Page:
Supra-Segmental Changes in Speech Production as a Result of Spectral Feedback Degradation: Comparison with Lombard Speech

Elizabeth D. Casserly, Yeling Wang, Nicholas Celestin, Lily Talesnick, David B. Pisoni

Research output: Contribution to journalArticle

1 Scopus citations


Perturbations to acoustic speech feedback have been typically localized to specific phonetic characteristics, for example, fundamental frequency (F0) or the first two formants (F1/F2), or affect all aspects of the speech signal equally, for example, via the addition of background noise. This paper examines the consequences of a more selective global perturbation: real-time cochlear implant (CI) simulation of acoustic speech feedback. Specifically, we examine the potential similarity between speakers’ response to noise vocoding and the characteristics of Lombard speech. An acoustic analysis of supra-segmental characteristics in speaking rate, F0 production, and voice amplitude revealed changes that paralleled the Lombard effect in some domains but not others. Two studies of speech intelligibility complemented the acoustic analysis, finding that intelligibility significantly decreased as a result of CI simulation of speaker feedback. Together, the results point to differences in speakers’ responses to these two superficially similar feedback manipulations. In both cases we see a complex, multi-faceted behavior on the part of talkers. We argue that more instances of global perturbation and broader response assessment are needed to determine whether such complexity is present in other feedback manipulations or if it represents a relatively rare exception to the typical compensatory feedback response.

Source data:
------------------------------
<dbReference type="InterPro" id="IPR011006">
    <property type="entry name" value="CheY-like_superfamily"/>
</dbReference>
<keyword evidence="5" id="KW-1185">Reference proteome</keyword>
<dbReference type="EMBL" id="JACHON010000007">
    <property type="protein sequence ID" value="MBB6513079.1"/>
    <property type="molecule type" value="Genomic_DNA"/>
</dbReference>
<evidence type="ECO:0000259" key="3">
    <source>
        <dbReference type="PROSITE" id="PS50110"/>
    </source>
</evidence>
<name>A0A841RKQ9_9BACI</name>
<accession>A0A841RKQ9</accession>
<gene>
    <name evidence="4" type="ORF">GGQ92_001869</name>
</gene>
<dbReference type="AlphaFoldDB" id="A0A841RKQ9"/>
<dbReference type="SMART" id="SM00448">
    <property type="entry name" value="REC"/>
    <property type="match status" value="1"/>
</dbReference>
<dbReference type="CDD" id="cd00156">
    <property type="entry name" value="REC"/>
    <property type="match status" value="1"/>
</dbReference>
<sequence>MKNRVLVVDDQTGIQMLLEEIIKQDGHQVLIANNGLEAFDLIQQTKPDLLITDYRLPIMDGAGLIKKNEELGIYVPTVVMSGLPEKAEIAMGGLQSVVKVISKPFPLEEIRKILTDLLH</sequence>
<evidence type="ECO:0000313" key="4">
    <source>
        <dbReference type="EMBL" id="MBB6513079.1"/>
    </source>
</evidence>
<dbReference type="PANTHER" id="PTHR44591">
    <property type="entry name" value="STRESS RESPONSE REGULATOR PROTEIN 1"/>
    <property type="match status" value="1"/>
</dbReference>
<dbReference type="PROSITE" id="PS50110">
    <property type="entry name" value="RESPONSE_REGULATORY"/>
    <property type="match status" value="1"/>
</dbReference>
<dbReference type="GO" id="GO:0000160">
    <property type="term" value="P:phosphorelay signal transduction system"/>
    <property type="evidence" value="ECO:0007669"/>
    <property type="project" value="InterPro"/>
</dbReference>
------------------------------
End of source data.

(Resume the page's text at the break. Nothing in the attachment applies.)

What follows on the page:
Original languageEnglish (US)
Pages (from-to)227-245
Number of pages19
JournalLanguage and speech
Issue number2
StatePublished - Jun 1 2018


  • Lombard speech
  • Speech motor planning
  • acoustic feedback
  • cochlear implant
  • intelligibility

ASJC Scopus subject areas

  • Language and Linguistics
  • Sociology and Political Science
  • Linguistics and Language
  • Speech and Hearing

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